My name is Philippedes, I am the greatest Olympian in Athens and I have run 250 miles in four days.
My task was simple; I was to go to Sparta and beg for their aid. We, the citizens of Athens, would have made concessions; we would have offered tribute to their kings and priests, hewn our alliance in stone and forever joined together the sons of Hercules and the demokratia in exchange for the arms of the most formidable army in Greece… but they will not come.
I had run for two days, I had run through the cities of Eleusis and Megara, across the Isthmus and through Corinth, Mycenae, Argos, Tegea and Caryae. I had run past hidden shrines, through farmland teeming with singing slaves tilling the soil, through groves sacred to Apollo and Artemis, in my exhaustion I had seen galloping figures glimpsed through the trees as a herd of centaurs passed by just out of my sight and always, always, thought of the inferno gathering in the East. When finally I crested the hill and caught sight of the unwalled city beneath the tomb of Helen my heart skipped a beat, their field tents were up! I had assumed that they were readying themselves for war, that they were to march to our aid and help us in our time of most desperate need. And I couldn’t have been more wrong.
So it was that I found myself entering Sparta with a burst of hope which must have appeared as cocksure superiority. As far as I knew it was a done deal, perhaps Athena had shimmered across the night sky and arrived before me, perhaps she had asked for protection for her chosen city? Perhaps some omen had told them to prepare for imminent war? Perhaps, perhaps, perhaps… It is Leonidas’ face that I shall not forget, ashen as it was, when I was granted an audience with their kings. Leotychides is a strutting fool, may Hercules forgive me for saying so, he values the judgement of the Ephors, their priests, far too much and cannot look to the future. But Leonidas, his partner king, understood. So did many of the Ephors, for that matter, they understood that they were rolling the stone over the tomb of Athens when they refused to help.
The Carneia, their most holy festival, was at its peak and they were feasting in their tents. It was a time of peace, even the Helots, the tribe of Greek slaves who served the Spartans, were safe from the casual murder games young Spartan men would play. They would not break that tradition, the Ephors would not sanction marching to war, the kings and their men would not set off for days, if at all.
I begged them then, I gathered all the rhetoric I could, I tried to take inspiration from the most eloquent speakers I had heard at the Agora, where the men of Athens gather to vote and any citizen may speak:
“Kings!” I said, “the Athenians beg for your assistance, they beg you not to stand by idly while the most venerable city in the whole of Greece is crushed, they beg you not to let it be enslaved by gibberish-speaking invaders. The king of the east has stretched out his hand and pointed to Athens, his black ships have landed at Marathon and vomited hordes of barbarians onto Greek sands, he intends to lay waste to us, to sack the city, to castrate our sons and to tear down the temple of Zeus; we beg you, help us.”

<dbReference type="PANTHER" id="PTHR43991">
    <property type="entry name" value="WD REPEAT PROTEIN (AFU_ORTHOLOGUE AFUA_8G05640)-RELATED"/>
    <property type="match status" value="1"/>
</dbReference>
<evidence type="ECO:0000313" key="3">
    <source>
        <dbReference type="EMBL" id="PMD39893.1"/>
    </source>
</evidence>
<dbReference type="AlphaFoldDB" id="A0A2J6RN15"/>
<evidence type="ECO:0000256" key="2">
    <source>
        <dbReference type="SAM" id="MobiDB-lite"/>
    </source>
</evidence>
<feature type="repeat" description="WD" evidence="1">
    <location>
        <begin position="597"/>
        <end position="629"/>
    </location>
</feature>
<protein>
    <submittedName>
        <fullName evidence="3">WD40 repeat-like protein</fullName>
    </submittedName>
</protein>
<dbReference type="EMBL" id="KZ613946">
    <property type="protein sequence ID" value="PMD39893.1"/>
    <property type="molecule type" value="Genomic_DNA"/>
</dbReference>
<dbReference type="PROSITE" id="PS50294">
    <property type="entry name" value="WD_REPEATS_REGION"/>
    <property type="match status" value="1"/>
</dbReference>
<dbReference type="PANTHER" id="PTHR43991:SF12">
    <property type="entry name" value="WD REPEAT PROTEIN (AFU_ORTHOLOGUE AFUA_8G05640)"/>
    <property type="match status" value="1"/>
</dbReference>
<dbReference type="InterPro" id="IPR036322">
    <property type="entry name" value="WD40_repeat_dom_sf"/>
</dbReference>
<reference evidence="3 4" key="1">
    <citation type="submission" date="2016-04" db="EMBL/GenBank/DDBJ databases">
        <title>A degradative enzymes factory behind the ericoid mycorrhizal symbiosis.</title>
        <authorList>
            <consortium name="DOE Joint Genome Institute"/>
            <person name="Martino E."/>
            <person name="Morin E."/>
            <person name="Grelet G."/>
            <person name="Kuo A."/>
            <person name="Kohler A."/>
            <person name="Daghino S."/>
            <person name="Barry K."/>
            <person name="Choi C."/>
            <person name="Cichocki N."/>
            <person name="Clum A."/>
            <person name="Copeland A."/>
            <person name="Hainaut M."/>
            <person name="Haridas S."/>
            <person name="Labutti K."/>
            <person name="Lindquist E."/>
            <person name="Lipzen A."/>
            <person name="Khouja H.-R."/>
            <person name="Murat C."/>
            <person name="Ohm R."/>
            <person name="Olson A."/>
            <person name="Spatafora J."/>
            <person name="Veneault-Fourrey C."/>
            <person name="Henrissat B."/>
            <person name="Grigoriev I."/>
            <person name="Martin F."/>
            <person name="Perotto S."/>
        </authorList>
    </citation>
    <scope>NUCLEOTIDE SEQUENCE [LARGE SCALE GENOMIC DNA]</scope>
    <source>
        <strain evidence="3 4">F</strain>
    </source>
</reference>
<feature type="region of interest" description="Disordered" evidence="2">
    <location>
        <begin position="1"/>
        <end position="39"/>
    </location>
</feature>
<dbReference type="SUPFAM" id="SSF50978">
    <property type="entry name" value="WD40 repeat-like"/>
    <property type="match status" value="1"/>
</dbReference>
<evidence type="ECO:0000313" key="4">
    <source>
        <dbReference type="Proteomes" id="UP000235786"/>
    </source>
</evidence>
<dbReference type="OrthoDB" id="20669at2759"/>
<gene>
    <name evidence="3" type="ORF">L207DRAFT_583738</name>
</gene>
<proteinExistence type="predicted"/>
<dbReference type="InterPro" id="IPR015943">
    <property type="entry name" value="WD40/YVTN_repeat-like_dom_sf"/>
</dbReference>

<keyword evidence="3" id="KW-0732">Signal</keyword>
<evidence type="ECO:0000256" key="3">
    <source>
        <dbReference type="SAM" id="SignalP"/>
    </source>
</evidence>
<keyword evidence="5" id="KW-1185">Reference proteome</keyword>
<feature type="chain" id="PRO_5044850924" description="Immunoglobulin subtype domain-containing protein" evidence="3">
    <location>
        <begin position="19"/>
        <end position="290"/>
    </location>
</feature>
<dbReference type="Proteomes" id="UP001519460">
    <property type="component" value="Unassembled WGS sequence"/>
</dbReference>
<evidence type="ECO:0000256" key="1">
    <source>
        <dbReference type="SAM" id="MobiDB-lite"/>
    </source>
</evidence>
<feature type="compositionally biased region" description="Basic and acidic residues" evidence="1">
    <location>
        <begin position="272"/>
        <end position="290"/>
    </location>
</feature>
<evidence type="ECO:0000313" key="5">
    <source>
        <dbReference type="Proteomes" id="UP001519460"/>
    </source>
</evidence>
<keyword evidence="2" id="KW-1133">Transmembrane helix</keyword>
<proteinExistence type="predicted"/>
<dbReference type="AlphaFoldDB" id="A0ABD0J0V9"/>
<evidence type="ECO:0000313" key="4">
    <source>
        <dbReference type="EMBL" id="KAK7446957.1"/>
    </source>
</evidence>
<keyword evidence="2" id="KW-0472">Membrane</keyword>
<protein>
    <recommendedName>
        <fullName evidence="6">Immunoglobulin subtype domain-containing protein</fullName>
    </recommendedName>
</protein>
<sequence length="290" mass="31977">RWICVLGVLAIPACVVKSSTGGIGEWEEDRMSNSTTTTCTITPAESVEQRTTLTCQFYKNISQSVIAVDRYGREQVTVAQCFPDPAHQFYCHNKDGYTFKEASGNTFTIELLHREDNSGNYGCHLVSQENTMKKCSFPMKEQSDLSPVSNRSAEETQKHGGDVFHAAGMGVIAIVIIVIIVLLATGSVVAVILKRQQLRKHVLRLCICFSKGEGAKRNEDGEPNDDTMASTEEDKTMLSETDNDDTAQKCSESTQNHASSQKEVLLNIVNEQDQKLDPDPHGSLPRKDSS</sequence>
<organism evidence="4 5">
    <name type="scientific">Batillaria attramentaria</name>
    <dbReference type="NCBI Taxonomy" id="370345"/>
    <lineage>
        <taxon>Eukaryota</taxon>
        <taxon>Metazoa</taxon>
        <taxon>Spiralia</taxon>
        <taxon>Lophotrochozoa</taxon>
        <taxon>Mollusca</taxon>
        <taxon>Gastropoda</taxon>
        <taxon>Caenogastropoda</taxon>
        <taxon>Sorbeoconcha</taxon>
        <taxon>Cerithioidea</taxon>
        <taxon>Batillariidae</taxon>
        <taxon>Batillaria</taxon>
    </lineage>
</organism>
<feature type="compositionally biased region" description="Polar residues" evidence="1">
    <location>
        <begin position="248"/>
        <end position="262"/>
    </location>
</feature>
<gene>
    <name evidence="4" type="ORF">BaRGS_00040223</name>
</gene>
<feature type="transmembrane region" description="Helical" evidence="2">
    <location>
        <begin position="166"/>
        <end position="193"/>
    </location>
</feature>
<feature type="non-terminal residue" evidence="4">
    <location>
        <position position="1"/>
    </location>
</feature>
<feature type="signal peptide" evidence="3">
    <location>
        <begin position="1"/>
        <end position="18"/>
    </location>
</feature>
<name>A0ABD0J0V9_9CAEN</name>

The raging argument which followed is one of the most fearsome I have witnessed. They are the descended from Hercules, the men of Sparta are giants, every one, the small and the weak do not survive their savage passage to manhood and the Ephors are no different. Leonidas urged an immediate march, to gather their hoplon shields and iron spears and set off for Athens at once, Leotychides argued for honouring the Carneia as they always had and the assembled Ephors erupted into infuriated debate. Finally, once the dust had settled and order was restored it was decided; Sparta would not march until the Carneia was over. The army of Persia was a hair’s breadth from my home and they would not come for ten full days.
We are alone.
As I began my journey home I found myself trying not to think of the manifold horrors the king of the east sought to unleash on my city. I thought of our history; I considered the violent feuding which ruled us before we had hurled out the tyrants and adopted demokratia, I thought about the exiled Alcmaeonids and the blessing it was for them to be outside the ire of the barbarians, I thought about Achilles, speaking to Odysseus in Hades and revealing the desolate misery of death. I thought about Troy, its vast walls built with the aid of Apollo himself and how an army had still taken it. It had taken ten years and the deaths of demigods before the city fell but still it had fallen. The walls of Athens are not the walls of Troy, they are mortal creations, could the city hold out for long enough? Are there traitors in my home, bought with coins bearing the image of Darius the Great, the king of kings? Shall we surrender and throw ourselves on their mercy?
The terror of annihilation drove me on as I ran. I ran through the agony of my blisters, I chanted prayers to Hermes to grant me the strength to carry on, I thought of nothing but haste and the route ahead, I leaped over shrubs and dung, through farmland, through cities, along well trod paths made by centuries of travel, I ran until I could run no more and, near collapse, I found shelter and slept, and dreamed of violence.
So it was that I awakened this morning, the rays of the sun shining through the leaves of an olive tree, dancing in the sea breeze. I felt tears in my eyes and, unbidden, the hopelessness of it all seemed to overwhelm me. I curled up into a ball and surrendered to heaving, nauseating, miserable weeping. Images of my life flashed in my mind, how much I would lose; my wife, as dutiful as she was modest, adding the water to my wine and adjusting her veil in the firelight. The cheering crowds hailing me, a hero, as I crossed the finishing line, triumphant and naked ahead of my competitors. The holy rock of the Acropolis and the primal olive tree gifted to us by Athena when the city was young, and the divine serpent under it living off the honey and cakes fed to it by the priestesses. I stumbled to my feet with the cold certainty that today I must reach home, I must urge capitulation, surrender, and humiliation. I have never felt such agony as my aching joints this morning, the pain of the first half hour of running was indescribable; first the Spartans, now my body is failing me. I began to run again, forcing the pain behind me and finding my stride, distracting myself with ordering my day.